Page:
The organization says a vicious sword attack on the Albany site will not deter its ‘determination’ to serve the homeless

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ALBANY — The organization that runs a homeless shelter where a staff member was seriously injured this week by a sword-wielding mental patient released a statement Thursday saying the incident will not derail their resolve to continue to serve “the most vulnerable in our community.”

“Our essential work must continue and will continue,” said Janine Robitaille, executive director of the Interfaith Partnership for the Homeless. “Our facilities exist for the purpose of changing lives, helping those in need along their personal journey to self-sufficiency, empowerment and stability. An attack on a person who helps advance this mission is an attack on our entire community and the values ​​we share.”

Robitaille’s statement added that the organization is “increasing” its efforts to protect both the people it serves and its employees and volunteers.

Police dispatch records show someone at the organization’s Community Connections day center on Sheridan Avenue called 911 at 1:43 p.m. Monday and reported a man was bothering another guest. and had to be fired. Within three minutes another call was made to a dispatcher reporting that a man had “attacked the staff” with a knife.

Dispatch notes say the situation quickly turned violent as callers described a man wielding a ‘machete’ and a ‘sword’ and caused devastating head, leg and arm injuries of Jon Romano, 34, who remains at Albany Medical Center Hospital in critical condition. Four minutes after the first 911 call, the dispatcher’s notes said “the man is in the hallway attacking another man.”

Notes seized by dispatchers also included descriptions of the Romano’s serious injuries, including “the left hand is completely detached”. The notes indicate that the arriving officers have begun applying tourniquets to slow Romano’s blood loss.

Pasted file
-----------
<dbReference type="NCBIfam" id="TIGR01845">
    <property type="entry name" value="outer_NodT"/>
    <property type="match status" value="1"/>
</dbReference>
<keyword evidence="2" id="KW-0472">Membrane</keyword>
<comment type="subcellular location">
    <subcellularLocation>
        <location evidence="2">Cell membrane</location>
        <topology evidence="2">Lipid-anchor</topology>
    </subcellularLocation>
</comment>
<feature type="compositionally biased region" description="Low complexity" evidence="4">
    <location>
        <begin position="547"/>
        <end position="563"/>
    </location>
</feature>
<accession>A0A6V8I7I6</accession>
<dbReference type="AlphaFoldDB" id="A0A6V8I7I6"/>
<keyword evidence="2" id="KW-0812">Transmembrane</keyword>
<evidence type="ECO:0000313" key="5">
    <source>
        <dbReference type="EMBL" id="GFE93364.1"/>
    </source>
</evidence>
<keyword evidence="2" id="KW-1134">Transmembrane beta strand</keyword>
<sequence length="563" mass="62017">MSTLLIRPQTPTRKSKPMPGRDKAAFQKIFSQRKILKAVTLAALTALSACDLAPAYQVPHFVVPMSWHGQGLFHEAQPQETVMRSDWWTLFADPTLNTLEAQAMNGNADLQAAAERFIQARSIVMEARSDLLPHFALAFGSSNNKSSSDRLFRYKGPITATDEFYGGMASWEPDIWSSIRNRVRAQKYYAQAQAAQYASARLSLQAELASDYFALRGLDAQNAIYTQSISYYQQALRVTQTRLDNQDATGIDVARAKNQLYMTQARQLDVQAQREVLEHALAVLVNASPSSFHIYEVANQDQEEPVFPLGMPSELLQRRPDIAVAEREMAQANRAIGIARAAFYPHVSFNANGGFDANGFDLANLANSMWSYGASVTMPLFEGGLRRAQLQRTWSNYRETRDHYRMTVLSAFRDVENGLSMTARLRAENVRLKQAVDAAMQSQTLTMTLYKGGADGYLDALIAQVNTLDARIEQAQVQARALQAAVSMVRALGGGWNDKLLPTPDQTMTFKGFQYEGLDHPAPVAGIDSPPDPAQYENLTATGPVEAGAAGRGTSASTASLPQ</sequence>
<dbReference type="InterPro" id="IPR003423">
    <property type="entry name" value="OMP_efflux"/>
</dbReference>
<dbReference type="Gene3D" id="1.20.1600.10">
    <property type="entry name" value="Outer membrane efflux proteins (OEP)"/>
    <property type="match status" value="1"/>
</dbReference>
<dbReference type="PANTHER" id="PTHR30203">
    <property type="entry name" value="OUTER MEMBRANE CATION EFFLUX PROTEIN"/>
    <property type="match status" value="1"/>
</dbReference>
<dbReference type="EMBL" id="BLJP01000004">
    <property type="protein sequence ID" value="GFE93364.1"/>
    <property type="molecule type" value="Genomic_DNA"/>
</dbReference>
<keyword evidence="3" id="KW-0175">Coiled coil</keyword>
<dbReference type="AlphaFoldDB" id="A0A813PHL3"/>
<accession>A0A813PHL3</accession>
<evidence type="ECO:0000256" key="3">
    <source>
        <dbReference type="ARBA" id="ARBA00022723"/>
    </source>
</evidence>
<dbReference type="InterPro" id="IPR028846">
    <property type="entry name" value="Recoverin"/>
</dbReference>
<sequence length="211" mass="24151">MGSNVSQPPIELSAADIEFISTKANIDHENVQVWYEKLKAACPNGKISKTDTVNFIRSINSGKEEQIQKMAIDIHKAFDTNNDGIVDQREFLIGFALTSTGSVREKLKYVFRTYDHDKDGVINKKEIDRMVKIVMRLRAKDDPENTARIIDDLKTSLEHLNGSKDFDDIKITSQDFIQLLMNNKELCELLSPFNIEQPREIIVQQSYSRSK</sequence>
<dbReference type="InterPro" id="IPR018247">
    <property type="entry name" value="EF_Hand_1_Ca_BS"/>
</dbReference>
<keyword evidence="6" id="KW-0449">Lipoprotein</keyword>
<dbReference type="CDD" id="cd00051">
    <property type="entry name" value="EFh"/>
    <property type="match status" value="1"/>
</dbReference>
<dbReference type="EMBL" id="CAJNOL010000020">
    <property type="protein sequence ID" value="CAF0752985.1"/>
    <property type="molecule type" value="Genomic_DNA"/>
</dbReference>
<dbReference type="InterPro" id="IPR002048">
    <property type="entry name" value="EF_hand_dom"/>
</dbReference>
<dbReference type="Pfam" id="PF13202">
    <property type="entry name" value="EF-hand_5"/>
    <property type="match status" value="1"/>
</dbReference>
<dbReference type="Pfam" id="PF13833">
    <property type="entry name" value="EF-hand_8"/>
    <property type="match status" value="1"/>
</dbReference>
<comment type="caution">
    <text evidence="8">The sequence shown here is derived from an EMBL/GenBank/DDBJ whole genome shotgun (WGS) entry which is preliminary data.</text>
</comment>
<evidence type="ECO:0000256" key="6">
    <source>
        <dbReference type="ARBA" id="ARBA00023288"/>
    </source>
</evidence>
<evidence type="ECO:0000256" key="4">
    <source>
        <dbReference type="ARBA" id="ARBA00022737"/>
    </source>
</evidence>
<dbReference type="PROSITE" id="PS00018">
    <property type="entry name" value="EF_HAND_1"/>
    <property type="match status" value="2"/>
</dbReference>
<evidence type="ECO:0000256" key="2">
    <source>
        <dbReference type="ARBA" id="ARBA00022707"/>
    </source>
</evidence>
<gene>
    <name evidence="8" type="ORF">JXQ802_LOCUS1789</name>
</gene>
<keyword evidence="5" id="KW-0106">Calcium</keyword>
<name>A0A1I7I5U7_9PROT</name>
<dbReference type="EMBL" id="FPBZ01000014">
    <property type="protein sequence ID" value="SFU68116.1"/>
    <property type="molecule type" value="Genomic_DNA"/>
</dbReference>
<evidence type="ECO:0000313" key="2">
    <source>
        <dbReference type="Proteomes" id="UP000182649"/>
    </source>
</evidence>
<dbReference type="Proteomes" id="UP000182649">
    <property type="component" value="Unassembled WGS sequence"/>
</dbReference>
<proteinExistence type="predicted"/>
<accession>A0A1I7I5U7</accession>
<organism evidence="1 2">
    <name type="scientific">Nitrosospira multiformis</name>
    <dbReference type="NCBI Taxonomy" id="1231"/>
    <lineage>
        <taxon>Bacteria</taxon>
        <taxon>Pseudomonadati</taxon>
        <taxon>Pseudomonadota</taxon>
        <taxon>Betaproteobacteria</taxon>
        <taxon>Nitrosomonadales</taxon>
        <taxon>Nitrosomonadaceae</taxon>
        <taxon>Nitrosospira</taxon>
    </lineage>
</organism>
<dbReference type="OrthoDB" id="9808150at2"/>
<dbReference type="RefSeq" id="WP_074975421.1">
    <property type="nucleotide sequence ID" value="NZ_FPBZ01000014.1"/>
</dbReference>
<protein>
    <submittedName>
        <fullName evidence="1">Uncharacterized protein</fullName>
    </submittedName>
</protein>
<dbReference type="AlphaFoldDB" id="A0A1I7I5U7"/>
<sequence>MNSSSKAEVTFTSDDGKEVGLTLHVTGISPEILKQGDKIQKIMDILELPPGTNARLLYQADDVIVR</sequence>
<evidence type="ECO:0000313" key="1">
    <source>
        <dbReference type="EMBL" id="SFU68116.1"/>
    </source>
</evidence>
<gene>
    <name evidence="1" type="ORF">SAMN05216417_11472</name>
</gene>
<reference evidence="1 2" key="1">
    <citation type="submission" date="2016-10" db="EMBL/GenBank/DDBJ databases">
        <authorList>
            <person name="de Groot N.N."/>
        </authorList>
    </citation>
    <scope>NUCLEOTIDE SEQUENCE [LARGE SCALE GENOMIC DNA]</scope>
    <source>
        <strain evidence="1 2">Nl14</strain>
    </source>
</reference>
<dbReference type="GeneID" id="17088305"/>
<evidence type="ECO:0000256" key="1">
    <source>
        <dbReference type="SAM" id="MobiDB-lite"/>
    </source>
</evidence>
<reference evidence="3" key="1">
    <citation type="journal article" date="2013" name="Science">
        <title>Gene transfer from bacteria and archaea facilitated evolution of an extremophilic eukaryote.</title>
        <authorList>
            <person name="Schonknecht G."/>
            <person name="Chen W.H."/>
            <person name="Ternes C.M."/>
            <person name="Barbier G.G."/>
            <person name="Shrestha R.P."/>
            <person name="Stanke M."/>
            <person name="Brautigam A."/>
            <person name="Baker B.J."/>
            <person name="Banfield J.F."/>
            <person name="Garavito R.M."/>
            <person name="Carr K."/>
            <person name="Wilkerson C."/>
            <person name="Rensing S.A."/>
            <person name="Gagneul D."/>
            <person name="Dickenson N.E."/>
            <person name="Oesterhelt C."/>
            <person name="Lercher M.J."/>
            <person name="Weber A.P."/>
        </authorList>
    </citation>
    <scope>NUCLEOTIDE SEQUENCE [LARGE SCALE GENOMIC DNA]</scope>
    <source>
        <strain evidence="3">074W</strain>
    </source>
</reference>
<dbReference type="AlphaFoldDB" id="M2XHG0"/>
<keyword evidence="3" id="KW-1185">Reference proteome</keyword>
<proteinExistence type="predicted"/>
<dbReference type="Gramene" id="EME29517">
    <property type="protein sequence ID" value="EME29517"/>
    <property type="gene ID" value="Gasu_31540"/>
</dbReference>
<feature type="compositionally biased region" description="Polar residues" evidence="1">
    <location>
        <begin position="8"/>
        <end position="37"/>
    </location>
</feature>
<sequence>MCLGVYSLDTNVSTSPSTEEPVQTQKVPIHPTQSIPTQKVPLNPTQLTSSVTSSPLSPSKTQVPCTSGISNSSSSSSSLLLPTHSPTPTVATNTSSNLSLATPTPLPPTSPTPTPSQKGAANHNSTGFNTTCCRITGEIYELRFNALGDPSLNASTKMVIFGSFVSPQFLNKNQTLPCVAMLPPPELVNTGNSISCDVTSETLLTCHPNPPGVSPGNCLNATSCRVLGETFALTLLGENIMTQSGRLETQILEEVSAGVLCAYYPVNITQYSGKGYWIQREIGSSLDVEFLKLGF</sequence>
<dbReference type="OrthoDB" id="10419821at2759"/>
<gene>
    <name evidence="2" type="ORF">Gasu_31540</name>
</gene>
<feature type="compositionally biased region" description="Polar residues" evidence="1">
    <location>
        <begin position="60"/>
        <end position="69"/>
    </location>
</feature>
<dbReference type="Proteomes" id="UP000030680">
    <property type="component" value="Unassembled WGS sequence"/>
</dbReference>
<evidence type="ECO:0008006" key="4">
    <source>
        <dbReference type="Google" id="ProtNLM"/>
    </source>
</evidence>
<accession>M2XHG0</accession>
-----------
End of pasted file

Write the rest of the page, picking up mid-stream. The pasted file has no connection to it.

The Albany man charged in the attack, Randell D. Mason, 42, has only one arrest on his record – a 2002 misdemeanor charge for allegedly leaving a child unattended. He worked as a taxi driver and police sources said he had an extensive mental health history and had contact with police over the years. He was arrested within minutes as he walked near the shelter.

Dispatcher notes indicate that during the attack, Mason was described as wearing a blue “CDPC” t-shirt, an apparent reference to clothing that had been distributed by the Capital District Psychiatric Center.

Mason allegedly retrieved a sword from a locker he was using in the facility moments before the attack.

According to police reports, Mason said, “Yeah, I cut him to pieces, he was disrespecting me.” This report indicates that Mason made this statement “several times” while in police custody. Another report, which says there is also police body camera footage as well as security video of the incident, said Mason noted: “He’s over there all in pieces, said that I was a racist.”

Romano was released from state prison in late 2020 after serving 15 years in custody for his attempted murder conviction and other charges involving a February 2004 shooting inside Columbia High School in East Greenbush. Romano, who was 16 at the time, fired a shotgun at students and teachers before an assistant principal, John Sawchuk, tackled and disarmed him. The gun fired during this struggle, with one bullet hitting and wounding a teacher.